Share something good that has come out of this for your school.  

Ms. Jade Rivera: Our families have been so supportive throughout this entire process. From ensuring students stay engaged in their learning, to helping us creatively celebrate our teachers for Teacher Appreciation Week, they have never wavered in their backing and care for our school community. We are lucky to have them.

Dr. Hassan Dornayi: This crisis and transition to remote connection, has shown what an amazing culture we have at the middle school.  We started teaching the Monday after we went on ‘shelter in place’ and our teachers haven’t looked back.  We have virtual classes, assemblies, and connections with our students that keep our positive attitudes and collaborative spirit alive. It has been incredible to be part of this effort.  


While every charter school is different and what works for one school might not work for another, many charter school leaders have found it helpful to hear from their peers to get a fresh perspective and be inspired to try news ways to serve students and families during this challenging time. We hope you found these insights to be helpful, and we would love to hear what has worked well for your school, too – please share your thoughts in the comment section below!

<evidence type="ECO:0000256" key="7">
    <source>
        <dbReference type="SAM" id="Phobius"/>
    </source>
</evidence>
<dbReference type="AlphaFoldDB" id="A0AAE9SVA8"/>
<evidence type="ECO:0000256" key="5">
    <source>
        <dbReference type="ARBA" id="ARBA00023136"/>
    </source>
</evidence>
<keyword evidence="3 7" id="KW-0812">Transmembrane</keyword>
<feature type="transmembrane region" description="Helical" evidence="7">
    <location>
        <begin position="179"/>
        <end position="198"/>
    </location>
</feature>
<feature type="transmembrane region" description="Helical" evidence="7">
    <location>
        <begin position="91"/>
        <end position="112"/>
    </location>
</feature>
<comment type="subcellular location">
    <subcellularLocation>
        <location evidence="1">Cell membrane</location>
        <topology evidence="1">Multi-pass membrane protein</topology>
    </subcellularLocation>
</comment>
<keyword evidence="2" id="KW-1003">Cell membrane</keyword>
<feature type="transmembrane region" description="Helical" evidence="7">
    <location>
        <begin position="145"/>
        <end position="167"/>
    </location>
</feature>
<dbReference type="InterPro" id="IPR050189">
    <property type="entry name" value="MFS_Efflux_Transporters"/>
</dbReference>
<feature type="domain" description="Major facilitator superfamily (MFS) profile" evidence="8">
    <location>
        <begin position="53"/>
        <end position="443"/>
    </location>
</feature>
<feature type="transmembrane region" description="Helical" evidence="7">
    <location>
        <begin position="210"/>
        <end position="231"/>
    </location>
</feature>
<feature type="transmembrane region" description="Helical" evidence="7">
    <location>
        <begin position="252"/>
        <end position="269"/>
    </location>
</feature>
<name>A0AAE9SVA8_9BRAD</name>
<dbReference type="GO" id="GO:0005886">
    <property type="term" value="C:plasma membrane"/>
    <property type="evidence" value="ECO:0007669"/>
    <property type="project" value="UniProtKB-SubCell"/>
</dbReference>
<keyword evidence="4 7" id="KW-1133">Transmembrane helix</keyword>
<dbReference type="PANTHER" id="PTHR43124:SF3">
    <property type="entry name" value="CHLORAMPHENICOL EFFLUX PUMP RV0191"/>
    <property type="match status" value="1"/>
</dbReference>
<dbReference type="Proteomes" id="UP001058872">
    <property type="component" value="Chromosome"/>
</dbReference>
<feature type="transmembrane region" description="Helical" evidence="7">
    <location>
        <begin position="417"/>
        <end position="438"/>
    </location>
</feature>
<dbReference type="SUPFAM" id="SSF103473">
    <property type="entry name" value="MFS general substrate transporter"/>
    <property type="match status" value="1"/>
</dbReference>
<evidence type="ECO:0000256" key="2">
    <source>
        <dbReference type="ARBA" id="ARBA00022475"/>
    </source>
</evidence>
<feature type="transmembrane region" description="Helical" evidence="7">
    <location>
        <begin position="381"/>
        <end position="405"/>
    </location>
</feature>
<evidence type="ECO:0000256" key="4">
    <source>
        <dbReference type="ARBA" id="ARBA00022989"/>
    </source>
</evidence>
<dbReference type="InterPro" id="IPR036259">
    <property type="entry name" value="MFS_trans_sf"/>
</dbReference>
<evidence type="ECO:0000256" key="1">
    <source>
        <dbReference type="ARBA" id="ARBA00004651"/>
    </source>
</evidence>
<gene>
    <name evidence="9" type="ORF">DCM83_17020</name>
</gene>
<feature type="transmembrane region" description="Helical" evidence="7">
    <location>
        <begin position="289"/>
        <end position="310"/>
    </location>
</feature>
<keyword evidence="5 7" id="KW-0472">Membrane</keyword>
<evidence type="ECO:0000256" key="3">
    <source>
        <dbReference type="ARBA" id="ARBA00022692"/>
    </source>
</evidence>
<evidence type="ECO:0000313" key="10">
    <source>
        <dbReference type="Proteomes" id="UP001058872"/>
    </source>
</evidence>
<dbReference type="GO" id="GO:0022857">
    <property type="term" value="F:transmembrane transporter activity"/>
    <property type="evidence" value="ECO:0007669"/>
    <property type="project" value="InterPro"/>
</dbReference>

Leading in a Crisis: Spotlighting Our School Partners Rising to the Challenge

April 13, 2020

Here at EdTec, supporting charter schools to succeed is at the heart of everything we do, day in and day out. As we navigate this difficult time together, this blog series will address various topics to help school leaders identify the tools, resources, and support they need to lead effectively. This time, we’re providing some inspiration and sharing examples of how our school partners are going above and beyond to serve their communities.  

Across the country, schools are transitioning to some form of remote or online learning due to the coronavirus pandemic. While this is a time of uncertainty for many educatorsit is also an opportunity to find innovative ways to respond to challenges and approach learning. Although schools are physically closed, school leaders are finding ways to keep their school communities connected and engaged. They are making sure students have the appropriate tools to continue learning at home, providing online learning resources, and encouraging students and teachers alike to find time to relax and have fun.